When scanning bone tissue with acoustic energy beams consideration should be given to the differences between cortical and cancellous bone especially if determining elastic properties. Elastic properties, k, are related to density, p, and the velocity of wave propagation, v. The relationships are of the general form:
When scanning cortical bone, having some porosity, frequencies between about 2 MHz to about 10 MHz are most useful because these relatively high frequencies allow accurate determination of the time delay due to propagation through cortical specimens. The more porous structure of cancellous bone requires lower frequency waves ranging from about 100 to about 1000 KHz.
If a pulse of acoustic energy is transmitted into a medium from the transducer, the time taken for this pulse to travel from the transducer to a discontinuity and back will give a measure of the distance of the discontinuity provided that the acoustic velocity of the medium is known. In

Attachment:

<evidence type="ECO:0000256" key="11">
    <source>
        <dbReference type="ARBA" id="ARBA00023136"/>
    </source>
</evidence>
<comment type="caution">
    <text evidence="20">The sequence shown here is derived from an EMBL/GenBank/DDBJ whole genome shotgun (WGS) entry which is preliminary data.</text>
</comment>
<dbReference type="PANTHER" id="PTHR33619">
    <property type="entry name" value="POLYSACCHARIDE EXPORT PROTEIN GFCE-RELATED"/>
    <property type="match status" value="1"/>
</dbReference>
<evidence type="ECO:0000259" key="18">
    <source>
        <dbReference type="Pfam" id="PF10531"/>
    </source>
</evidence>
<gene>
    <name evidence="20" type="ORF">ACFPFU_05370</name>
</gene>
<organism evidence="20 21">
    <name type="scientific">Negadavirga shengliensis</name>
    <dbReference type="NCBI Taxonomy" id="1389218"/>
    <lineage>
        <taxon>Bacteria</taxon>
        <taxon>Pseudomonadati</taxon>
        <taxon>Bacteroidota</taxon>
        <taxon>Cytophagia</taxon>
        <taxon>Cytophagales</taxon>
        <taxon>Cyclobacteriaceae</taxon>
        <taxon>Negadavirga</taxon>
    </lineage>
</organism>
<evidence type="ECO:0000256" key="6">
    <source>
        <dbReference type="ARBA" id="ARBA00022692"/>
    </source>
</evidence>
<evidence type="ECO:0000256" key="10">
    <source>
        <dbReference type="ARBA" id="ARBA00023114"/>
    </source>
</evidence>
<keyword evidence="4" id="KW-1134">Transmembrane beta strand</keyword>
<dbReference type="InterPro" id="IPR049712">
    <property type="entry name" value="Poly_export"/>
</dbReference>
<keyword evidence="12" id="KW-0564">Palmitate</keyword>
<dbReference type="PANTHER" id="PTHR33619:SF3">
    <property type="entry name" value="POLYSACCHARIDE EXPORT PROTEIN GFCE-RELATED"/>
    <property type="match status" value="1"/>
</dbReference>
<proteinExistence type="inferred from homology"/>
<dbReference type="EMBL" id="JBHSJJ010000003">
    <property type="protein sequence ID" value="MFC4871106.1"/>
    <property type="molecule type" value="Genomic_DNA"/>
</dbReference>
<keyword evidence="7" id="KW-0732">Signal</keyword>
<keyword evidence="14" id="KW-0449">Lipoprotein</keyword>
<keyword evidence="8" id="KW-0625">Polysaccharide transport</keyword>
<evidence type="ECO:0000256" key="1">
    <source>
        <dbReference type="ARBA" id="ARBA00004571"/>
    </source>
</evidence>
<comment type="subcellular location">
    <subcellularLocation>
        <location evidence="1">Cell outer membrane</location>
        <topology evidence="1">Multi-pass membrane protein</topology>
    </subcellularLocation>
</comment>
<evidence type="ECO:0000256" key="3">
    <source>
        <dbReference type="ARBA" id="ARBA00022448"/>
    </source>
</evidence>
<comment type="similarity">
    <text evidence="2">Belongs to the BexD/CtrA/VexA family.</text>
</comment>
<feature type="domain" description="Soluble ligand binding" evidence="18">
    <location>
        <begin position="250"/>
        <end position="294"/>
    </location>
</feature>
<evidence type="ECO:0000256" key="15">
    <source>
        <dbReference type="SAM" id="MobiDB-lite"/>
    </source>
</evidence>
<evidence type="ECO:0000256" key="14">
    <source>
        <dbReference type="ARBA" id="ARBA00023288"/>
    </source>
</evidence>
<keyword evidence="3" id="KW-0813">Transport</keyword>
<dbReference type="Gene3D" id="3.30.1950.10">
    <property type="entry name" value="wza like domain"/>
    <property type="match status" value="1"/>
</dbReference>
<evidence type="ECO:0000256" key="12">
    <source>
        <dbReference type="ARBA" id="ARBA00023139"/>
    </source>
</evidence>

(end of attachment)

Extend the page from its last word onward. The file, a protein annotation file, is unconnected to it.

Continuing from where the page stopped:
The high acoustic velocity and attenuation in bone is accompanied by a relatively large dispersion and believed to be associated with scattering. To improve the signal from the receiving transducer 6, it may be corrected by compensating for any attenuation of the acoustic wave in the tissue which may alter the signal. Attenuation is considered the sum of the absorption and all processes relegated to scattering. When acoustic waves travel into the tissue, high frequency components are absorbed more than low frequency because absorption is proportional to frequency. Therefore, the loss of amplitude of the wave and the loss of high frequency signal component with increased depth may be corrected with the use of a time-variable gain amplifier 30 and time-variable filter circuit 28 positioned between the receiving transducer 6 and a display unit 32 as shown in FIG. 1.
The time-variable gain amplifier 30 corrects the loss in amplitude by correcting with amplification proportional to the depth in the tissue at which the echo occurred. Any upper limit may be set to maintain amplitudes at nearly the same level over different depth ranges. The preferred upper decibel (dB) gain level is about 65 dB. The time-variable filter circuit 28 increases the gain for high frequency signal which comes from deeper in the tissue.